Poor focusing on the Nikon Coolpix S570 - Cloud photo somewhere in the Caribbean
|Unfortunately a point & shoot won't work for everything. One evening at sea, just before sunset, we had some very beautiful cloud photos. Again, I didn't have my DSLR with me as we were watching the sunset on our way to dinner. I just could not get the camera to focus on the clouds properly. With a DSLR's advanced focusing mechanism, it likely would have focused. At any rate, I could have put the DSLR focus in manual and focused the lens myself.
Another limitation with point & shoots is most of them do not have an optical viewfinder. In the bright Caribbean sun, you often cannot use the LCD viewfinder as it is washed out by the sun - which makes it tough to see what you are photographing. Unfortunately, there are not a lot of point & shoots these days that still have optical viewfinders.
While point & shoots do have their advantages, they also have limitations. Just realize them and you will take better photos.
When in St. Maartin, we participated in the 12 Metre Challenge, which is a sailboat race using old America's Cup race boats. On this excursion, you are part of the crew, and are either grinding a winch or some other essential duty. There was just no room to carry a DSLR on board, as it would have gotten knocked around, interefered with operating the winches, and possibly gotten wet.|
To further protect the camera, its always a good idea to carry a zip-lock bag when you put the camera in your pocket so that it doesn't get wet.
Of course, you could also purchase a underwater or waterproof camera.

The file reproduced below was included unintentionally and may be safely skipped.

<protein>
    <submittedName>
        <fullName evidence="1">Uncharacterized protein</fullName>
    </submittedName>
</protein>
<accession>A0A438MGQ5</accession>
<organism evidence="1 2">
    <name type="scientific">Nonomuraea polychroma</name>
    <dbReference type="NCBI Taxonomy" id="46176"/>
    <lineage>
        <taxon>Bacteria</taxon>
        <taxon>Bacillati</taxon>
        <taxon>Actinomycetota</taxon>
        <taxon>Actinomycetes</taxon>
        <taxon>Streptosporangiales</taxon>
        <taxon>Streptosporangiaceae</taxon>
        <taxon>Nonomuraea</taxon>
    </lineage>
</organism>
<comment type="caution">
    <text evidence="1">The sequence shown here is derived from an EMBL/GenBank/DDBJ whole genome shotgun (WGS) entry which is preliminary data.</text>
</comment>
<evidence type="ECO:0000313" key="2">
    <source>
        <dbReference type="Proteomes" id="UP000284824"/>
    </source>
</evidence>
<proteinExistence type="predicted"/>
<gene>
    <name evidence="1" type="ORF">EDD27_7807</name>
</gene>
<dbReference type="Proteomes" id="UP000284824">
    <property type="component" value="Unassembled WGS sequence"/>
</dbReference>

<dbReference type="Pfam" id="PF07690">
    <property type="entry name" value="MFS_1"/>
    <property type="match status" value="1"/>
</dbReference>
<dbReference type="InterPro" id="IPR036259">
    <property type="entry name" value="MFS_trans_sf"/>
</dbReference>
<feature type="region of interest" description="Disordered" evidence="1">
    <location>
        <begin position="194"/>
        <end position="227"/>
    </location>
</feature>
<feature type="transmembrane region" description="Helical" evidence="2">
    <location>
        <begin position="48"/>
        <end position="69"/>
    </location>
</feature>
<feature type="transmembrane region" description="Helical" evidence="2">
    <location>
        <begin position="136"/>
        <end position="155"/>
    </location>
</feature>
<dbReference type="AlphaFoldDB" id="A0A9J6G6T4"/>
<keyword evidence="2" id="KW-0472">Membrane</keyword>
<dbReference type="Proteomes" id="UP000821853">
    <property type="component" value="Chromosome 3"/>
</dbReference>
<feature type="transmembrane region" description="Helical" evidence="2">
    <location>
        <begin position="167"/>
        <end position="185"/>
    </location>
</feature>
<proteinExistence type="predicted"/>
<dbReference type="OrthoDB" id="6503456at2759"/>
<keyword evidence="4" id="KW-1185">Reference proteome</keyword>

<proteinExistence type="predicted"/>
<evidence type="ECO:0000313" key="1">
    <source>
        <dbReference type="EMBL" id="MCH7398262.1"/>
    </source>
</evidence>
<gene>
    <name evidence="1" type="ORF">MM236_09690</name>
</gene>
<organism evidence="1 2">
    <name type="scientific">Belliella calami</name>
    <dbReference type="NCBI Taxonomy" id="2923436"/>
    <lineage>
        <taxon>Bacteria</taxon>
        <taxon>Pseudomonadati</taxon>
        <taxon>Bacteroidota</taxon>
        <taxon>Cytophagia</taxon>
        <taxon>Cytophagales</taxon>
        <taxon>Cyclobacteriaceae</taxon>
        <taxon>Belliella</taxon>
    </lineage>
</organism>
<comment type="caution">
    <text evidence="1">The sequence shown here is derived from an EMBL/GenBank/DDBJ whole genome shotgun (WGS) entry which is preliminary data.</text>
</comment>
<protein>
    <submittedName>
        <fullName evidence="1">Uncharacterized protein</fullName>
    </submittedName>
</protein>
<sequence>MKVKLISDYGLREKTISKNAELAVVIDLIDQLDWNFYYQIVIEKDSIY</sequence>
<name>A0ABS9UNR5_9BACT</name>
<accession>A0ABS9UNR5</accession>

Nikon Coolpix S570 - Aboard True North - 12 Metre Challenge - St. Maartin
Raw photos? Most compact cameras do not have the capability to shoot photos in Raw format. Again, the concept of Point & Shoot is taking "snapshots" without any retouching. However, some of the higher end offerings, such as the Nikon P7000 does have the capability of the Raw format.
Summary: To date, we have ruined two Nikon Coolpix cameras due to immersion in salt-water. The advantage of putting the camera in your pocket is offset by the disadvantage of forgetting the camera is in your pocket when you take a swim. Salt water instantly ruins the cameras, as we have found out. Surprisingly though, in both instances, we were able to recover the SDHC card by rinsing it in fresh water - but not the camera.
I suppose on this level, one other advantage of the compact cameras are their realitive low cost. While $100 is still a good deal of money, its far better to ruin a $100 camera than a $1,000 camera.
Compact Cameras with Optical Viewfinders:
Canon PowerShot A1200
Canon PowerShot SD780IS
Waterproof (but not necessarily underwater) Compact Cameras:
Panasonic Lumix DMC-TS2
Canon PowerShot D10 12.1
Fujifilm FinePix XP10
Olympus Stylus Tough 8010
Sony Cyber-Shot DSC-TX10
Kodak EasyShare Sport C123
Pentax Optio W80
Vivitar Vivicam VT026
A waterproof camera is not necessarily an underwater camera. Waterproof cameras may only be rated for wet environments, although some may be good for an underwater depth of a few feet, say 10ft or less. A true underwater camera will have a working depth of 30ft or more.